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Partners in prosperity.

Partners in Prosperity.

Bringing East and West together

In this book, Julian Gresser, an attorney with experience in Japan and the United States, attempts to do several things. He argues that the United States needs an industrial policy, because future economic growth will depend extensively on the development of strategic industries. He suggests that industrial policy played an instrumental role in Japanese growth during the period of rapid expansion, and that it provides a model for U.S. policy. he proposes a "trigger" method, based on his own consulting work, for the identification of strategic industries and their cooperative encouragement by public and private authorities. although he sees the Japanese and U.S. relationship caught up in a zero-sum mentality, he believes it should be converted to one of cooperation--hence the book's title.

The key to understanding the book is found in the author's views on national industrial policy. Gresser believes that the key to economic growth is not found in mundane areas of increased capital and labor resources. Rather, he believes that it lies in technological innovations which give rise to leading or strategic industries, which in turn become the engines of future growth. In his opinion, this is the essential explanation for Japan's rapid growth in the postwar years. Yet, he argues, industrial policies designed to do for the United States what the Ministry of International Trade and Industry did for Japan cannot be expected to work because of bureaucracy and a failure to develop the cooperation of the essential parties. What is needed is an approach derived from the trigger method.

The trigger method identifies strategic industries in terms of their boundaries in time and space. They are industries with high rates of growth in exports, employment, and product gains. They have substantial commitments to research, capital investment, and innovation, and can be expected to have sharply increasing economies of scale. They significantly affect in a positive way the output levels of other industries, for example, English coal in the early days of the Industrial Revolution. The trigger method also forms the basis for planning without planning, essentially a process of negotiating with the various interested parties an investment strategy for new strategic sectors.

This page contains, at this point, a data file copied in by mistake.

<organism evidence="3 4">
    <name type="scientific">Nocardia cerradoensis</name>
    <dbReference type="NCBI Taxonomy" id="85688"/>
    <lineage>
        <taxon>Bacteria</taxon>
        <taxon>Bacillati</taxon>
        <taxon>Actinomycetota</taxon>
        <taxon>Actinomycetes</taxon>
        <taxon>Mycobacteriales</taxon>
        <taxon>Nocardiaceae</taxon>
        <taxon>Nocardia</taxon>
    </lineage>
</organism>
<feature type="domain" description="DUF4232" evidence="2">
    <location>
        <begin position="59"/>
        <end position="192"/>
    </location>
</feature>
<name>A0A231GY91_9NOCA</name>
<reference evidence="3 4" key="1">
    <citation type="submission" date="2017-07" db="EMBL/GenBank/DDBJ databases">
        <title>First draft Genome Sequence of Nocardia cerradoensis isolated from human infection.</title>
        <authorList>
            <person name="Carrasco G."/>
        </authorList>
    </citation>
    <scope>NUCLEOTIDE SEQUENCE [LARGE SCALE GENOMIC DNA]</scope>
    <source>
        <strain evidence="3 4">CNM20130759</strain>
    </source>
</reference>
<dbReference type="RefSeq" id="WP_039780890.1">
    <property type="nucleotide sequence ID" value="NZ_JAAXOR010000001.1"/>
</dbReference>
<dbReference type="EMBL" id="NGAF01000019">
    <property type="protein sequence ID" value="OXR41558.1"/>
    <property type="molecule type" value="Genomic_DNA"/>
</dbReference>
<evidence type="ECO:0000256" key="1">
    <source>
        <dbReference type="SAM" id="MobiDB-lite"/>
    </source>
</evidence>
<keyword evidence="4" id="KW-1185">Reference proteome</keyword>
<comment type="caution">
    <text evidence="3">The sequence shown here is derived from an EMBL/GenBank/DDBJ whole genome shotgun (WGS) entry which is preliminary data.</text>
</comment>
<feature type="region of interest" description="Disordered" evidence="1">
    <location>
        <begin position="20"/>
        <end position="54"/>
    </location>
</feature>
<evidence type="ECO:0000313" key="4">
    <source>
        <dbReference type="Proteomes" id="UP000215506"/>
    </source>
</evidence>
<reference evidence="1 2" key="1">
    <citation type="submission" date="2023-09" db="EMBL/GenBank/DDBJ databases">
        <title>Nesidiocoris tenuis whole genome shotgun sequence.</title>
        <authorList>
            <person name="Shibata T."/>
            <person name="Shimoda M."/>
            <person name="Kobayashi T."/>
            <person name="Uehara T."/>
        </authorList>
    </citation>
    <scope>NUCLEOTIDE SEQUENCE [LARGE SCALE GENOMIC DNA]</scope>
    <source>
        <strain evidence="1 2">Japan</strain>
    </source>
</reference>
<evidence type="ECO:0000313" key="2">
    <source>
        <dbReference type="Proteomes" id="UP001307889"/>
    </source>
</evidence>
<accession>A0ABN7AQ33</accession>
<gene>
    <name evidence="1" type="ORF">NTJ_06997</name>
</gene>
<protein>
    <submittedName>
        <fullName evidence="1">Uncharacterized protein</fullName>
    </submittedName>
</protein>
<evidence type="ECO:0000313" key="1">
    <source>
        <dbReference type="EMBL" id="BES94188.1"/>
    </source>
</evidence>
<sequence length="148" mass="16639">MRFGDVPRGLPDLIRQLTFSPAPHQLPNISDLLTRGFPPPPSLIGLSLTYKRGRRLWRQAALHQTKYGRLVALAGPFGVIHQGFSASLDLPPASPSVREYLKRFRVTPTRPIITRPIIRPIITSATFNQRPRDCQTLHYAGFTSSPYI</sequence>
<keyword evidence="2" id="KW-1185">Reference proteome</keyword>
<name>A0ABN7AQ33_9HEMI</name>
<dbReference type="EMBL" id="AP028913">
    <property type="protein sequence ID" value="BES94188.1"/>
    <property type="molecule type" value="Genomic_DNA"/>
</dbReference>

Two chapters deal with issues of Japanese-American conflict and the possibility for cooperation. The United States is described as having a policy of cooperation and equality at high national levels and a much less generous approach when it comes to specific issues. The author reasons that Japanese policy is based on a refusal to view the needs of others a genuine, and on a mercantilist approach to gaining power. The attitudes of the two countries, he believes, lead to a zero-sum game whose results can only be unfortunate for both countries. Because the author believes that cooperation will result in greater growth and wealth for both countries, he suggests ways that this result might be achieved.